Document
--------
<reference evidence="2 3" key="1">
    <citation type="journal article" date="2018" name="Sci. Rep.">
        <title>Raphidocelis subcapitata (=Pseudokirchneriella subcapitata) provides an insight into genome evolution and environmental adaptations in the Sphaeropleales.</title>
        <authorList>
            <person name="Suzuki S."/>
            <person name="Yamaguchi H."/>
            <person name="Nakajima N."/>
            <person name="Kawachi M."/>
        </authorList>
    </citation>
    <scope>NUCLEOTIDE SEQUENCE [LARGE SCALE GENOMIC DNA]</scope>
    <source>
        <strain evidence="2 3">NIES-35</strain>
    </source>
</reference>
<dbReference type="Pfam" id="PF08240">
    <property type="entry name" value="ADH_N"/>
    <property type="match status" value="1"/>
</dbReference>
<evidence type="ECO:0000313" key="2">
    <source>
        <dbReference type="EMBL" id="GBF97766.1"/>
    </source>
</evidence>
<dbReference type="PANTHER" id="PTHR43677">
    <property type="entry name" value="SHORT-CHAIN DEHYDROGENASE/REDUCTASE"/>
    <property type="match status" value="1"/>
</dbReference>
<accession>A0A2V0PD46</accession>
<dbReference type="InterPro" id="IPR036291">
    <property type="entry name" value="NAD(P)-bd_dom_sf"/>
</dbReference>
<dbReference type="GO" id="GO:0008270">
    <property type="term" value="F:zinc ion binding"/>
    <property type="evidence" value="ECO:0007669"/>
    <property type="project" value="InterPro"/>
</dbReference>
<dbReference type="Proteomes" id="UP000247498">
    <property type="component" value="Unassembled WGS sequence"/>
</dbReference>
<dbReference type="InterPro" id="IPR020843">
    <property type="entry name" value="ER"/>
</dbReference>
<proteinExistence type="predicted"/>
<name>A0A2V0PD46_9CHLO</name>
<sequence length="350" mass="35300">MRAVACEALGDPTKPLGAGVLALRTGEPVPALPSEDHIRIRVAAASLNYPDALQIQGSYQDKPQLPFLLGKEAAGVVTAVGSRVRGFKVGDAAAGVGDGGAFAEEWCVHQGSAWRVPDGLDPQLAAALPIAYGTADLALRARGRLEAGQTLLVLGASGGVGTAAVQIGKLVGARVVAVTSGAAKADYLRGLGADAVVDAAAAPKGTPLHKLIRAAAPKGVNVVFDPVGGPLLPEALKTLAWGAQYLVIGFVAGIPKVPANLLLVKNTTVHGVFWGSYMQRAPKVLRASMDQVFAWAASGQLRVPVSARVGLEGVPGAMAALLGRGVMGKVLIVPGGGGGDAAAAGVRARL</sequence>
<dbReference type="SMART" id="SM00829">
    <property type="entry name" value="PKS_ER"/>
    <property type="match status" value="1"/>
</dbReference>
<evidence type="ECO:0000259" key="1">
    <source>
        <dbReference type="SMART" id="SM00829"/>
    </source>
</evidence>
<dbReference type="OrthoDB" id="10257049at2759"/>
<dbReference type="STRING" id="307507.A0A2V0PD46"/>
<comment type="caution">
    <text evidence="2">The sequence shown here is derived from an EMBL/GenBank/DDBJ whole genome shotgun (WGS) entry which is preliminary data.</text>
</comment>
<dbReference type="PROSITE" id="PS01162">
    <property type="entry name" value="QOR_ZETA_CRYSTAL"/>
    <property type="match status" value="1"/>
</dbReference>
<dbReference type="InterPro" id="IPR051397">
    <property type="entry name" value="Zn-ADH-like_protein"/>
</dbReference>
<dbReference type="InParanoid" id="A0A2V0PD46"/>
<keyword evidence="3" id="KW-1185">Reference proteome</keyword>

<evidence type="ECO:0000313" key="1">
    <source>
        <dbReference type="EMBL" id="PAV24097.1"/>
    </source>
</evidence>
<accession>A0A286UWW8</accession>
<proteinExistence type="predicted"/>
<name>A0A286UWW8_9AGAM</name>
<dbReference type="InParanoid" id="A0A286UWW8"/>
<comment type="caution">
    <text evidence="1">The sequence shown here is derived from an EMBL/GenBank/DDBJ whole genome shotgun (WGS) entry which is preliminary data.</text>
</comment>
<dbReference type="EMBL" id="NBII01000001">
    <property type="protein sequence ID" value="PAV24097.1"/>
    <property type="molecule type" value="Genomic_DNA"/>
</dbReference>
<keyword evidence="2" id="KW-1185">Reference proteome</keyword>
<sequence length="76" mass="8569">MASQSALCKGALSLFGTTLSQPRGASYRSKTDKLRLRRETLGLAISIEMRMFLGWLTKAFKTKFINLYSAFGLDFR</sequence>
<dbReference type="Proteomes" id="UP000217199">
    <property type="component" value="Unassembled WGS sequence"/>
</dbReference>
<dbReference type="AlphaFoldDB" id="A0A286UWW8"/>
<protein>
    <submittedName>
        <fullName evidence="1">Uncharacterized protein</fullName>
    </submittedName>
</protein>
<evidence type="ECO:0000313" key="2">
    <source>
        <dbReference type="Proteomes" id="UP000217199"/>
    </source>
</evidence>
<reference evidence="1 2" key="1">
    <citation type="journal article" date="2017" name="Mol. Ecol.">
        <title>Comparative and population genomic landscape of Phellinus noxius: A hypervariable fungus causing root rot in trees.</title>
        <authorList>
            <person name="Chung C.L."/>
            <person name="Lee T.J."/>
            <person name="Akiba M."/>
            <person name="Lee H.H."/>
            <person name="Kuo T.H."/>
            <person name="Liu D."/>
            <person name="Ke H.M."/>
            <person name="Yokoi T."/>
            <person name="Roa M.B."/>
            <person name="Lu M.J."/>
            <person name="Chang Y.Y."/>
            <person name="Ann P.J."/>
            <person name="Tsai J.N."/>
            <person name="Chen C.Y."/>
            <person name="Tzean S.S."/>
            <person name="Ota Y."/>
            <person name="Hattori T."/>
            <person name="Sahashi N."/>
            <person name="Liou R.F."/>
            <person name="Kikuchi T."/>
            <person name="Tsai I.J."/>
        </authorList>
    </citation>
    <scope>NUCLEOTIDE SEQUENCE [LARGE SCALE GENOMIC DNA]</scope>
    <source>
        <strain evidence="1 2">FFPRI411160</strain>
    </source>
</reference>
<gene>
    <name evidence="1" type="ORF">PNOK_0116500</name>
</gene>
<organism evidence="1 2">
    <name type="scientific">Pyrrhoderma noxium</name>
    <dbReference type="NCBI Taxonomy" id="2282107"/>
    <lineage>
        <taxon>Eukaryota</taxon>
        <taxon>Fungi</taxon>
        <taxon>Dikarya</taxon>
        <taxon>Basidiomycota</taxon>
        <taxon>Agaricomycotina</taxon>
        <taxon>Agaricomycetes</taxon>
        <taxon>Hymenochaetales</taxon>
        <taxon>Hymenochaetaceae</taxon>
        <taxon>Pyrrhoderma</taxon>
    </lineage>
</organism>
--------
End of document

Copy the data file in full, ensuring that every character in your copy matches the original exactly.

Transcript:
<reference evidence="2 3" key="1">
    <citation type="journal article" date="2018" name="Sci. Rep.">
        <title>Raphidocelis subcapitata (=Pseudokirchneriella subcapitata) provides an insight into genome evolution and environmental adaptations in the Sphaeropleales.</title>
        <authorList>
            <person name="Suzuki S."/>
            <person name="Yamaguchi H."/>
            <person name="Nakajima N."/>
            <person name="Kawachi M."/>
        </authorList>
    </citation>
    <scope>NUCLEOTIDE SEQUENCE [LARGE SCALE GENOMIC DNA]</scope>
    <source>
        <strain evidence="2 3">NIES-35</strain>
    </source>
</reference>
<dbReference type="Pfam" id="PF08240">
    <property type="entry name" value="ADH_N"/>
    <property type="match status" value="1"/>
</dbReference>
<evidence type="ECO:0000313" key="2">
    <source>
        <dbReference type="EMBL" id="GBF97766.1"/>
    </source>
</evidence>
<dbReference type="PANTHER" id="PTHR43677">
    <property type="entry name" value="SHORT-CHAIN DEHYDROGENASE/REDUCTASE"/>
    <property type="match status" value="1"/>
</dbReference>
<accession>A0A2V0PD46</accession>
<dbReference type="InterPro" id="IPR036291">
    <property type="entry name" value="NAD(P)-bd_dom_sf"/>
</dbReference>
<dbReference type="GO" id="GO:0008270">
    <property type="term" value="F:zinc ion binding"/>
    <property type="evidence" value="ECO:0007669"/>
    <property type="project" value="InterPro"/>
</dbReference>
<dbReference type="Proteomes" id="UP000247498">
    <property type="component" value="Unassembled WGS sequence"/>
</dbReference>
<dbReference type="InterPro" id="IPR020843">
    <property type="entry name" value="ER"/>
</dbReference>
<proteinExistence type="predicted"/>
<name>A0A2V0PD46_9CHLO</name>
<sequence length="350" mass="35300">MRAVACEALGDPTKPLGAGVLALRTGEPVPALPSEDHIRIRVAAASLNYPDALQIQGSYQDKPQLPFLLGKEAAGVVTAVGSRVRGFKVGDAAAGVGDGGAFAEEWCVHQGSAWRVPDGLDPQLAAALPIAYGTADLALRARGRLEAGQTLLVLGASGGVGTAAVQIGKLVGARVVAVTSGAAKADYLRGLGADAVVDAAAAPKGTPLHKLIRAAAPKGVNVVFDPVGGPLLPEALKTLAWGAQYLVIGFVAGIPKVPANLLLVKNTTVHGVFWGSYMQRAPKVLRASMDQVFAWAASGQLRVPVSARVGLEGVPGAMAALLGRGVMGKVLIVPGGGGGDAAAAGVRARL</sequence>
<dbReference type="SMART" id="SM00829">
    <property type="entry name" value="PKS_ER"/>
    <property type="match status" value="1"/>
</dbReference>
<evidence type="ECO:0000259" key="1">
    <source>
        <dbReference type="SMART" id="SM00829"/>
    </source>
</evidence>
<dbReference type="OrthoDB" id="10257049at2759"/>
<dbReference type="STRING" id="307507.A0A2V0PD46"/>
<comment type="caution">
    <text evidence="2">The sequence shown here is derived from an EMBL/GenBank/DDBJ whole genome shotgun (WGS) entry which is preliminary data.</text>
</comment>
<dbReference type="PROSITE" id="PS01162">
    <property type="entry name" value="QOR_ZETA_CRYSTAL"/>
    <property type="match status" value="1"/>
</dbReference>
<dbReference type="InterPro" id="IPR051397">
    <property type="entry name" value="Zn-ADH-like_protein"/>
</dbReference>
<dbReference type="InParanoid" id="A0A2V0PD46"/>
<keyword evidence="3" id="KW-1185">Reference proteome</keyword>

<evidence type="ECO:0000313" key="1">
    <source>
        <dbReference type="EMBL" id="PAV24097.1"/>
    </source>
</evidence>
<accession>A0A286UWW8</accession>
<proteinExistence type="predicted"/>
<name>A0A286UWW8_9AGAM</name>
<dbReference type="InParanoid" id="A0A286UWW8"/>
<comment type="caution">
    <text evidence="1">The sequence shown here is derived from an EMBL/GenBank/DDBJ whole genome shotgun (WGS) entry which is preliminary data.</text>
</comment>
<dbReference type="EMBL" id="NBII01000001">
    <property type="protein sequence ID" value="PAV24097.1"/>
    <property type="molecule type" value="Genomic_DNA"/>
</dbReference>
<keyword evidence="2" id="KW-1185">Reference proteome</keyword>
<sequence length="76" mass="8569">MASQSALCKGALSLFGTTLSQPRGASYRSKTDKLRLRRETLGLAISIEMRMFLGWLTKAFKTKFINLYSAFGLDFR</sequence>
<dbReference type="Proteomes" id="UP000217199">
    <property type="component" value="Unassembled WGS sequence"/>
</dbReference>
<dbReference type="AlphaFoldDB" id="A0A286UWW8"/>
<protein>
    <submittedName>
        <fullName evidence="1">Uncharacterized protein</fullName>
    </submittedName>
</protein>
<evidence type="ECO:0000313" key="2">
    <source>
        <dbReference type="Proteomes" id="UP000217199"/>
    </source>
</evidence>
<reference evidence="1 2" key="1">
    <citation type="journal article" date="2017" name="Mol. Ecol.">
        <title>Comparative and population genomic landscape of Phellinus noxius: A hypervariable fungus causing root rot in trees.</title>
        <authorList>
            <person name="Chung C.L."/>
            <person name="Lee T.J."/>
            <person name="Akiba M."/>
            <person name="Lee H.H."/>
            <person name="Kuo T.H."/>
            <person name="Liu D."/>
            <person name="Ke H.M."/>
            <person name="Yokoi T."/>
            <person name="Roa M.B."/>
            <person name="Lu M.J."/>
            <person name="Chang Y.Y."/>
            <person name="Ann P.J."/>
            <person name="Tsai J.N."/>
            <person name="Chen C.Y."/>
            <person name="Tzean S.S."/>
            <person name="Ota Y."/>
            <person name="Hattori T."/>
            <person name="Sahashi N."/>
            <person name="Liou R.F."/>
            <person name="Kikuchi T."/>
            <person name="Tsai I.J."/>
        </authorList>
    </citation>
    <scope>NUCLEOTIDE SEQUENCE [LARGE SCALE GENOMIC DNA]</scope>
    <source>
        <strain evidence="1 2">FFPRI411160</strain>
    </source>
</reference>
<gene>
    <name evidence="1" type="ORF">PNOK_0116500</name>
</gene>
<organism evidence="1 2">
    <name type="scientific">Pyrrhoderma noxium</name>
    <dbReference type="NCBI Taxonomy" id="2282107"/>
    <lineage>
        <taxon>Eukaryota</taxon>
        <taxon>Fungi</taxon>
        <taxon>Dikarya</taxon>
        <taxon>Basidiomycota</taxon>
        <taxon>Agaricomycotina</taxon>
        <taxon>Agaricomycetes</taxon>
        <taxon>Hymenochaetales</taxon>
        <taxon>Hymenochaetaceae</taxon>
        <taxon>Pyrrhoderma</taxon>
    </lineage>
</organism>